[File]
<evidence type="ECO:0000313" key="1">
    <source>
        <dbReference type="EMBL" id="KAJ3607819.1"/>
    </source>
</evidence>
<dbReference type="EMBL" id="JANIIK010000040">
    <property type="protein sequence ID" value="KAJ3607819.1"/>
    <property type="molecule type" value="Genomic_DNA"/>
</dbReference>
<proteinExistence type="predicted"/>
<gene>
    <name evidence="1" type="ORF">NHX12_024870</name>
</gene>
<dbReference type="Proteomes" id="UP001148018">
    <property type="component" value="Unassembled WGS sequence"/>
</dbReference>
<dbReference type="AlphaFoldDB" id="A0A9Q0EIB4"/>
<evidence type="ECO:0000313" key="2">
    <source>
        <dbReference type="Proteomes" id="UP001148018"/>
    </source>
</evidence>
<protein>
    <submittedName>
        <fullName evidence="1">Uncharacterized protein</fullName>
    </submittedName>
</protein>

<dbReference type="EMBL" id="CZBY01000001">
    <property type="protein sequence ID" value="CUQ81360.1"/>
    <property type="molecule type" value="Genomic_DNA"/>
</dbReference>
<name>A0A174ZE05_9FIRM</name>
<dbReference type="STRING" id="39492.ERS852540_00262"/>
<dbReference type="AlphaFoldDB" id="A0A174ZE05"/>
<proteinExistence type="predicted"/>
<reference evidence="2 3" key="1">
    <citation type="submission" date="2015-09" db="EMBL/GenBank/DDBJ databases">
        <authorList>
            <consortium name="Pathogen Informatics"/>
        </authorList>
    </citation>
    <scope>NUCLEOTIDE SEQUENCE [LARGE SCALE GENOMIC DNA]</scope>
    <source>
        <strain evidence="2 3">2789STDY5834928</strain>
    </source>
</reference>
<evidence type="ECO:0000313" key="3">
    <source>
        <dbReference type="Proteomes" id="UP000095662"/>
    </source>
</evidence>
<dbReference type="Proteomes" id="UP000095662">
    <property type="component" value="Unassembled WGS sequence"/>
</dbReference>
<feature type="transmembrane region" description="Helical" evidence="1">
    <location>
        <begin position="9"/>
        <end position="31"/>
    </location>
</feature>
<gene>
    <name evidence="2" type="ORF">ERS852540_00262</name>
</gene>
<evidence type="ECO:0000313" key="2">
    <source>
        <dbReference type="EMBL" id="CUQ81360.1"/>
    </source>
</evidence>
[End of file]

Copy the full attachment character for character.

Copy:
<evidence type="ECO:0000313" key="1">
    <source>
        <dbReference type="EMBL" id="KAJ3607819.1"/>
    </source>
</evidence>
<dbReference type="EMBL" id="JANIIK010000040">
    <property type="protein sequence ID" value="KAJ3607819.1"/>
    <property type="molecule type" value="Genomic_DNA"/>
</dbReference>
<proteinExistence type="predicted"/>
<gene>
    <name evidence="1" type="ORF">NHX12_024870</name>
</gene>
<dbReference type="Proteomes" id="UP001148018">
    <property type="component" value="Unassembled WGS sequence"/>
</dbReference>
<dbReference type="AlphaFoldDB" id="A0A9Q0EIB4"/>
<evidence type="ECO:0000313" key="2">
    <source>
        <dbReference type="Proteomes" id="UP001148018"/>
    </source>
</evidence>
<protein>
    <submittedName>
        <fullName evidence="1">Uncharacterized protein</fullName>
    </submittedName>
</protein>

<dbReference type="EMBL" id="CZBY01000001">
    <property type="protein sequence ID" value="CUQ81360.1"/>
    <property type="molecule type" value="Genomic_DNA"/>
</dbReference>
<name>A0A174ZE05_9FIRM</name>
<dbReference type="STRING" id="39492.ERS852540_00262"/>
<dbReference type="AlphaFoldDB" id="A0A174ZE05"/>
<proteinExistence type="predicted"/>
<reference evidence="2 3" key="1">
    <citation type="submission" date="2015-09" db="EMBL/GenBank/DDBJ databases">
        <authorList>
            <consortium name="Pathogen Informatics"/>
        </authorList>
    </citation>
    <scope>NUCLEOTIDE SEQUENCE [LARGE SCALE GENOMIC DNA]</scope>
    <source>
        <strain evidence="2 3">2789STDY5834928</strain>
    </source>
</reference>
<evidence type="ECO:0000313" key="3">
    <source>
        <dbReference type="Proteomes" id="UP000095662"/>
    </source>
</evidence>
<dbReference type="Proteomes" id="UP000095662">
    <property type="component" value="Unassembled WGS sequence"/>
</dbReference>
<feature type="transmembrane region" description="Helical" evidence="1">
    <location>
        <begin position="9"/>
        <end position="31"/>
    </location>
</feature>
<gene>
    <name evidence="2" type="ORF">ERS852540_00262</name>
</gene>
<evidence type="ECO:0000313" key="2">
    <source>
        <dbReference type="EMBL" id="CUQ81360.1"/>
    </source>
</evidence>